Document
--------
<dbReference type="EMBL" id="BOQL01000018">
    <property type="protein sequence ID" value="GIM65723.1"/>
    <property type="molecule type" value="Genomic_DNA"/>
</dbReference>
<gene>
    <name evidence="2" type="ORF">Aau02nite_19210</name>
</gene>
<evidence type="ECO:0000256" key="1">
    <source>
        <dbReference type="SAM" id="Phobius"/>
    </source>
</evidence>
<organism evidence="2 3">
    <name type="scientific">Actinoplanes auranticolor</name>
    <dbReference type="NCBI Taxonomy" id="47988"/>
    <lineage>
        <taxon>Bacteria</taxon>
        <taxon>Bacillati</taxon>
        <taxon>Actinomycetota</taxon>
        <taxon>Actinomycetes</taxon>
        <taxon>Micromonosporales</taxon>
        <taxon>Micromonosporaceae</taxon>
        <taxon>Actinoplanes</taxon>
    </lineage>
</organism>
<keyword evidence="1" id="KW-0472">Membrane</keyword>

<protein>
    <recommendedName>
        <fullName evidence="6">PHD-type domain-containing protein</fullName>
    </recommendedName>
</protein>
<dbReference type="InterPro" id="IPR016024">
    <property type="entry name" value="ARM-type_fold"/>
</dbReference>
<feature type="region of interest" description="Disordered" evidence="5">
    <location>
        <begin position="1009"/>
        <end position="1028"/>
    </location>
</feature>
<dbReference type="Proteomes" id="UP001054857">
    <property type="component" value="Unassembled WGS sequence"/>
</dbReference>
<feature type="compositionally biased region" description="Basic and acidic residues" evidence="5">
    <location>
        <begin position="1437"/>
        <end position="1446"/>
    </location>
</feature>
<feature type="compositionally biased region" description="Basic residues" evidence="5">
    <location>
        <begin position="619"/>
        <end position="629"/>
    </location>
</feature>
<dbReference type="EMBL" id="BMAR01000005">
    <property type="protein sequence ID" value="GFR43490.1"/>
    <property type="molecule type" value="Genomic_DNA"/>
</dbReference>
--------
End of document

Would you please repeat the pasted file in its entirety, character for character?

<dbReference type="EMBL" id="BOQL01000018">
    <property type="protein sequence ID" value="GIM65723.1"/>
    <property type="molecule type" value="Genomic_DNA"/>
</dbReference>
<gene>
    <name evidence="2" type="ORF">Aau02nite_19210</name>
</gene>
<evidence type="ECO:0000256" key="1">
    <source>
        <dbReference type="SAM" id="Phobius"/>
    </source>
</evidence>
<organism evidence="2 3">
    <name type="scientific">Actinoplanes auranticolor</name>
    <dbReference type="NCBI Taxonomy" id="47988"/>
    <lineage>
        <taxon>Bacteria</taxon>
        <taxon>Bacillati</taxon>
        <taxon>Actinomycetota</taxon>
        <taxon>Actinomycetes</taxon>
        <taxon>Micromonosporales</taxon>
        <taxon>Micromonosporaceae</taxon>
        <taxon>Actinoplanes</taxon>
    </lineage>
</organism>
<keyword evidence="1" id="KW-0472">Membrane</keyword>

<protein>
    <recommendedName>
        <fullName evidence="6">PHD-type domain-containing protein</fullName>
    </recommendedName>
</protein>
<dbReference type="InterPro" id="IPR016024">
    <property type="entry name" value="ARM-type_fold"/>
</dbReference>
<feature type="region of interest" description="Disordered" evidence="5">
    <location>
        <begin position="1009"/>
        <end position="1028"/>
    </location>
</feature>
<dbReference type="Proteomes" id="UP001054857">
    <property type="component" value="Unassembled WGS sequence"/>
</dbReference>
<feature type="compositionally biased region" description="Basic and acidic residues" evidence="5">
    <location>
        <begin position="1437"/>
        <end position="1446"/>
    </location>
</feature>
<feature type="compositionally biased region" description="Basic residues" evidence="5">
    <location>
        <begin position="619"/>
        <end position="629"/>
    </location>
</feature>
<dbReference type="EMBL" id="BMAR01000005">
    <property type="protein sequence ID" value="GFR43490.1"/>
    <property type="molecule type" value="Genomic_DNA"/>
</dbReference>